The United States Securities and Exchange Commission (SEC) has made significant strides in its lawsuit against HEX founder Richard Schueler, also known as Richard Heart.
In a recent development, the SEC successfully served the lawsuit to Richard Heart at his residence in Helsinki, Finland, through a substitute service. This alternative method was employed after process servers struggled to contact Heart in person for several months.
SEC’s lawsuit against Richard Heart
The SEC initially filed a lawsuit against Richard Heart in July, alleging that he had amassed over $1 billion by selling cryptocurrencies HEX, PulseChain (PLS), and PulseX (PSLX), which the agency asserted were unregistered securities.
SEC accused Heart of defrauding investors, both in the United States and abroad, by misappropriating at least $12 million of their funds. Heart allegedly used these ill-gotten gains to acquire extravagant items, including a “555-carat diamond, expensive watches, and high-end automobiles.”
Unsuccessful attempts to serve Richard Heart in person
The legal proceedings faced a hurdle as process servers attempted to personally deliver the lawsuit to Richard Heart but were met with continuous difficulties. Over a span of nearly seven weeks, starting on September 13, process servers made multiple unsuccessful efforts.
These attempts included making phone calls, sending text messages, delivering letters, and even trying to locate Heart in person at his Helsinki residence.
As a result of the prolonged failure to serve Heart in person, the SEC resorted to substitute service. On October 31, the SEC successfully served the lawsuit to Richard Heart through this alternative method.
Substitute service is typically used when personal delivery to the defendant is unfeasible due to difficulties in locating them.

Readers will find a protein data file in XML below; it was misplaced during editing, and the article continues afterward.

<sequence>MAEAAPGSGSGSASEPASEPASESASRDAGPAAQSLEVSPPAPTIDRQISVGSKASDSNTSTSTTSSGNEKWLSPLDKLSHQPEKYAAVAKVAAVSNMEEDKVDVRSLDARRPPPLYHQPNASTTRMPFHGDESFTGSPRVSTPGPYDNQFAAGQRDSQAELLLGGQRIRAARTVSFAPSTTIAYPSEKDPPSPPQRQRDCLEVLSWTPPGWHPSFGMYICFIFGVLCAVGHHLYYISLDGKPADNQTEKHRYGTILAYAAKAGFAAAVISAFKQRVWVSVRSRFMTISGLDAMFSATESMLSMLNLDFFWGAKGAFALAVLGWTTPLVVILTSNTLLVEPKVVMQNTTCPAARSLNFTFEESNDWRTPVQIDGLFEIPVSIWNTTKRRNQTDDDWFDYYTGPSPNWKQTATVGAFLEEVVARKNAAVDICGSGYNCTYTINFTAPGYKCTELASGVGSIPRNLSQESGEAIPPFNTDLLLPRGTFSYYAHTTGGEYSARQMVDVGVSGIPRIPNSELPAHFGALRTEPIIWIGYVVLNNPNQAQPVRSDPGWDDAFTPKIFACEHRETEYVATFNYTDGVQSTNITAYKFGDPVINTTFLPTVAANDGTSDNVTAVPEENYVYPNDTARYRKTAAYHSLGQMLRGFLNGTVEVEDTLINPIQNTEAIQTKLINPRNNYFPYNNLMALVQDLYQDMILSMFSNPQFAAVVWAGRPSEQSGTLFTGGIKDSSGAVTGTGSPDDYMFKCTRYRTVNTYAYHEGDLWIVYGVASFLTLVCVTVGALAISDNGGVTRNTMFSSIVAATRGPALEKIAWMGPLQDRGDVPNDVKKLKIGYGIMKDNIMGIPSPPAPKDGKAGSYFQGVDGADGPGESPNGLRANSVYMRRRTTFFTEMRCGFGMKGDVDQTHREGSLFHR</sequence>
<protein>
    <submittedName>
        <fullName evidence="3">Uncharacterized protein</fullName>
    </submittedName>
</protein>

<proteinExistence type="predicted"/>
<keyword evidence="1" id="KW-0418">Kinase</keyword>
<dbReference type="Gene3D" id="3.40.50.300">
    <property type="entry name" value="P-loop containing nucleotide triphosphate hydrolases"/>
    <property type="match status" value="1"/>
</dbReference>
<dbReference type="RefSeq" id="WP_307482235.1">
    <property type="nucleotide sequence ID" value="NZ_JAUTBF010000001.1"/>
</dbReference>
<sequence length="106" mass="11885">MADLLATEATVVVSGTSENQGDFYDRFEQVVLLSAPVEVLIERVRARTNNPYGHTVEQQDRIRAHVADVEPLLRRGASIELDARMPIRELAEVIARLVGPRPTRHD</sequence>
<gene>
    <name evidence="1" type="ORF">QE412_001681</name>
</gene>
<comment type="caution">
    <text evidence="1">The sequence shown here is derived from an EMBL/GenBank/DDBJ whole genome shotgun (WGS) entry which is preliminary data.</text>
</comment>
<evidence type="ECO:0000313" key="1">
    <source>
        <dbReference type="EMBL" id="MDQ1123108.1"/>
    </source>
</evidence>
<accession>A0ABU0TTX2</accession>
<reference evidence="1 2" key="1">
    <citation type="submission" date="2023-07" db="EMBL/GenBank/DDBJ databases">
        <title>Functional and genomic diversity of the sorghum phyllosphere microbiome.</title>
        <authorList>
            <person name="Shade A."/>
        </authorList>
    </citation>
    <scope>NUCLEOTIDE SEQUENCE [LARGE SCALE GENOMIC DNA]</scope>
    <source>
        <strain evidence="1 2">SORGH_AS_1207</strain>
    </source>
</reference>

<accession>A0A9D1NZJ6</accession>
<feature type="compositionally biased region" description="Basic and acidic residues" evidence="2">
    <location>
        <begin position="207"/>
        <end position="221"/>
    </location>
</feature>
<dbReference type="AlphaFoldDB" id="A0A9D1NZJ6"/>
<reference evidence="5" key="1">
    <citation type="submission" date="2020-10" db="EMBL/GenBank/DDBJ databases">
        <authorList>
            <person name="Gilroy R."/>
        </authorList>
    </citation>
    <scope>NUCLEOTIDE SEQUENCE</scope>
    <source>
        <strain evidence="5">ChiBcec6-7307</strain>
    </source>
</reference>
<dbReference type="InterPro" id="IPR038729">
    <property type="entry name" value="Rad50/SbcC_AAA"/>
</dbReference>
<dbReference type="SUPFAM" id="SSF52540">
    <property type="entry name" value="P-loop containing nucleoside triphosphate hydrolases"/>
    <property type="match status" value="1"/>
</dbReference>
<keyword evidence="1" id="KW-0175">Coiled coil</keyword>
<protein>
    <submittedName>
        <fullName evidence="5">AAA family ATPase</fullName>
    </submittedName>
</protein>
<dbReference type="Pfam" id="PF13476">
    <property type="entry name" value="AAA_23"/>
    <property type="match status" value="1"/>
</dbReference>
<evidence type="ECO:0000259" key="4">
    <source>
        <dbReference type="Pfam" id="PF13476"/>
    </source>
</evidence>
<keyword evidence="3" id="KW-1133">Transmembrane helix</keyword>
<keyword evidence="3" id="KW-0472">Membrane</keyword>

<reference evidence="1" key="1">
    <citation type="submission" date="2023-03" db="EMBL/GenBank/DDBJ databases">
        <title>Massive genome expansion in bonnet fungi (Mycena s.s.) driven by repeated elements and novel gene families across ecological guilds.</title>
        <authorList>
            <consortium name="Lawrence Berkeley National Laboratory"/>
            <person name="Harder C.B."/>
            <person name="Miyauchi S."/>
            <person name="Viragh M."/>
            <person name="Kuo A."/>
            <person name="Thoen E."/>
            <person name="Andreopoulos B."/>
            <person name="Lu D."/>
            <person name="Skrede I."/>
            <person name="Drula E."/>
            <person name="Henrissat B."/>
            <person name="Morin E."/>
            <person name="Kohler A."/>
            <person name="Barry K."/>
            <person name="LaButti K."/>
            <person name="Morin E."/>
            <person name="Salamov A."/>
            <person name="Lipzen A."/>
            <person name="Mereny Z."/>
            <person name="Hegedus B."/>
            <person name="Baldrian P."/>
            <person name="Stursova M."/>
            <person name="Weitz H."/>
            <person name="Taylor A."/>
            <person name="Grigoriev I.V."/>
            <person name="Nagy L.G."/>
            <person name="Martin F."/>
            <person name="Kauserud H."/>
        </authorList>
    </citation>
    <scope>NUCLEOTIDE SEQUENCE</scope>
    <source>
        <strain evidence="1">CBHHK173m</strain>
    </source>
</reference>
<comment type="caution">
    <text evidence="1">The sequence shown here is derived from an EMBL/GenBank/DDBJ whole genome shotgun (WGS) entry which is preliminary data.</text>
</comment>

In a status report submitted to the court in early November, the SEC noted that they had been unable to locate Richard Heart since August 22, despite their awareness of his presence somewhere in Helsinki.
Heart has evidently been elusive and cautious about disclosing his whereabouts. However, this has not deterred him from maintaining an active online presence.
The lawsuit filed by the SEC against Richard Heart has garnered significant attention within the cryptocurrency and financial communities.
The allegations of selling unregistered securities and defrauding investors have raised concerns about the regulatory environment surrounding cryptocurrencies and the need for investor protection.
The legal battle between Heart and the SEC is expected to continue, with both parties presenting their arguments and evidence before the court.
The outcome of this case will have implications not only for Richard Heart but also for the broader cryptocurrency industry, as it may set precedents regarding the regulation of digital assets and the accountability of individuals involved in their issuance and trading.